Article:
Purdue has ramped up its surveillance testing of congregate housing after observing the majority of COVID-19 spread within group settings last semester, and is preparing to become a vaccine distribution center, officials say.
The decision to increase surveillance testing in the spring semester was driven by what the University learned in the fall and the different situation the country now faces, Dr. Esteban Ramirez, chief medical officer for the Protect Purdue Health Center, said in a news release.
“We have a greater scientific understanding of COVID-19, yet locally and nationally we face a surge in cases, additional time spent indoors in these colder months and new variants of the virus that have emerged," Ramirez said.
"It is critical that we utilize everything we have learned and every tool we have to Protect Purdue," he added, "particularly our most vulnerable, as more and more individuals gain access to the vaccine.”
The plan is to increase testing among Fraternity, Sorority and Cooperative Life organizations due to the exacerbated spread that can occur in communal-living environments.
The website says FSCL groups accounted for a significant share of student cases in the fall.
The plan will additionally include testing 10% of undergraduate, graduate and professional students randomly each week throughout the semester. Protect Purdue is also adding weekly random surveillance testing for 10% of all faculty who spend over half of their time on campus.
Staff designated as critical to the operations of the university, such as police, fire, medical, utility operators and others, will be tested weekly, the release states.
"In addition to this defined strategy, contact tracing, data and insights will be utilized to supplement routine surveillance testing with targeted testing in any potential hot spots on an as-needed basis," the release said.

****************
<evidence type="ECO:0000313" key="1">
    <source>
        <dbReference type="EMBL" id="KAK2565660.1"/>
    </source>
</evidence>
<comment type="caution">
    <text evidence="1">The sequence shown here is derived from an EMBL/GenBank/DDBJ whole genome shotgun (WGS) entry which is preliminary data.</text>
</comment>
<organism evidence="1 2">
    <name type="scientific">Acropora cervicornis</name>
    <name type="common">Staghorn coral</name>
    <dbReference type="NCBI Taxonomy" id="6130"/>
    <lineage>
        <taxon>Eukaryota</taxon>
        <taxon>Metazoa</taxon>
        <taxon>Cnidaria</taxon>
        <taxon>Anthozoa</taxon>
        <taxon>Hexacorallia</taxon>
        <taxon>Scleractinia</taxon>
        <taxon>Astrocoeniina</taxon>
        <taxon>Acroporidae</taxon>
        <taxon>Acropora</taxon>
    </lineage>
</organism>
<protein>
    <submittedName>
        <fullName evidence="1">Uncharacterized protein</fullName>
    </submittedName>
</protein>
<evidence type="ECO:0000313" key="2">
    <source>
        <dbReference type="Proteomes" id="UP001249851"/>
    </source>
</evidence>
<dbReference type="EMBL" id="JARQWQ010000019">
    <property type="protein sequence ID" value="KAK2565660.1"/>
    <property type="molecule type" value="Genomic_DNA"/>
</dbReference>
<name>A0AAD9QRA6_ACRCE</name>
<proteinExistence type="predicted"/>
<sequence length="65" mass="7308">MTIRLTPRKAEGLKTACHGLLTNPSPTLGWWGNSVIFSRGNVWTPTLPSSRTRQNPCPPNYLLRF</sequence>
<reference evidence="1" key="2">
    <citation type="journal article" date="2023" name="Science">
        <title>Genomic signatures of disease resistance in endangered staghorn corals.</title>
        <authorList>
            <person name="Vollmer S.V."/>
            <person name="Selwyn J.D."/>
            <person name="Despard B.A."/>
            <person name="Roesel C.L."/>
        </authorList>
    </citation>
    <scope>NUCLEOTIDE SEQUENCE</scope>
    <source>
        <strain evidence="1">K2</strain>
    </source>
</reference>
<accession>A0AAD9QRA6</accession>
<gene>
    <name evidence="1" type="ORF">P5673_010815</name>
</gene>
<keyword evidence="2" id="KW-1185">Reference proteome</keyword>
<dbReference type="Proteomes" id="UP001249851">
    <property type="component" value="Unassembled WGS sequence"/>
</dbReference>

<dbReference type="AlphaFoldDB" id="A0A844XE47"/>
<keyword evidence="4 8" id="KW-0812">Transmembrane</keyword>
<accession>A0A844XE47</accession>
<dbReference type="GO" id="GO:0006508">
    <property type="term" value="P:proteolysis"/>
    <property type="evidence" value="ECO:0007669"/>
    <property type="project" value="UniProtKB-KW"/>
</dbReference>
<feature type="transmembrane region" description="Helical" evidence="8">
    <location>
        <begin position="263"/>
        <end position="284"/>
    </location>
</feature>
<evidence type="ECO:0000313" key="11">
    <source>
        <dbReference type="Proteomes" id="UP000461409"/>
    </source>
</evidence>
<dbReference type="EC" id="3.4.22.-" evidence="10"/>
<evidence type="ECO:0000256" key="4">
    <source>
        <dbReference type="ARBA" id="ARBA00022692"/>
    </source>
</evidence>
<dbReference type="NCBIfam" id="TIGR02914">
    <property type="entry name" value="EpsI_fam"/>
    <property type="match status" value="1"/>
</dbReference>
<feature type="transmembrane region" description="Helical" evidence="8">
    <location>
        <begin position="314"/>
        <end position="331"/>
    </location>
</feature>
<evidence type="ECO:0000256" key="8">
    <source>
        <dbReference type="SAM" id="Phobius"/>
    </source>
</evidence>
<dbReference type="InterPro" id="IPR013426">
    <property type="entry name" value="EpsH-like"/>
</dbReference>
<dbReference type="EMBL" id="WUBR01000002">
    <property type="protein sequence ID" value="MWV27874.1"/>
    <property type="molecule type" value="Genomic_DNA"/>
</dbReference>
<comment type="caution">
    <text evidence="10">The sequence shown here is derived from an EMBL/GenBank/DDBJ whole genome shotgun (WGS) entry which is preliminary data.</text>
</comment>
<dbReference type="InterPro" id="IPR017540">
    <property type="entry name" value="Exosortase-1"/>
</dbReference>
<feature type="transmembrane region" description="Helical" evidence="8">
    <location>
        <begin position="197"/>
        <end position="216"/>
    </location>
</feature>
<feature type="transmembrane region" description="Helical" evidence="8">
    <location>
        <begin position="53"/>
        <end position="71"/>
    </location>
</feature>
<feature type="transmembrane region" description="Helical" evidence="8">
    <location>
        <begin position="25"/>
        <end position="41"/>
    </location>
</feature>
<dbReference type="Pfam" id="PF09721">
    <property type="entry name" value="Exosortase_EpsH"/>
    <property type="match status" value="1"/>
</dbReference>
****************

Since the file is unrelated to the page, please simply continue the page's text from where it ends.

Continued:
Purdue has performed nearly 34,000 COVID-19 tests to date with more than 97% of students testing negative for the virus.
This influx of testing is expected to lower Tippecanoe County's seven-day positivity rate, which measures the percentage of all COVID-19 tests that return positive results, because the volume of tests in the county will increase dramatically.
"This alone should not be confused with a true subsiding of the virus’s prevalence," the release said. "A very high COVID-19 positivity rate and extensive community spread are still a reality, and all due caution and vigilance in containing the spread of the virus should continue to be exercised."
Vaccinations on campus
Purdue's COVID-19 vaccine allocation task force is actively preparing for the University to become a vaccine distribution site and aid in local vaccination efforts on campus as soon as supply is made available by the Indiana State Department of Health, according to a second press release.
"The timeline for additional phases of vaccine eligibility and administration is yet to be determined or communicated by the state of Indiana," the release said. "Once these details are decided, they will be communicated to help people plan how they can get their vaccination."
For now, those eligible for the vaccine include:
- First responders including fire, law enforcement, emergency medical services, reservists and volunteers who have in-person contact with the public.
- Licensed and unlicensed health-care workers who have in-person contact with patients or infectious material in any health care setting.
- Individuals who are 70 years of age or older as of Jan. 13.
Updates on vaccine eligibility will be posted on the Protect Purdue website.
Purdue is one of five organizations representing the Higher Education community in Indiana's COVID-19 vaccination plan. The others are Indiana University, the University of Notre Dame, Ball State University and the group Independent Colleges of Indiana.
Indiana designates college students as a critical population. College students and people who work in educational settings are included in the category of "People at Increased Risk of Acquiring or Transmitting COVID-19."
Indiana's COVID-19 plan estimates 321,517 people are attending colleges and universities, and 258,309 people work in educational settings.
These populations will be vaccinated either in Phase 2 or Phase 3 of the state's plan. The second phase aims to mitigate the spread of COVID-19 by testing people who are "at elevated risk of transmission of the disease because of working or living circumstances," and the final phase aims for general vaccination of the public.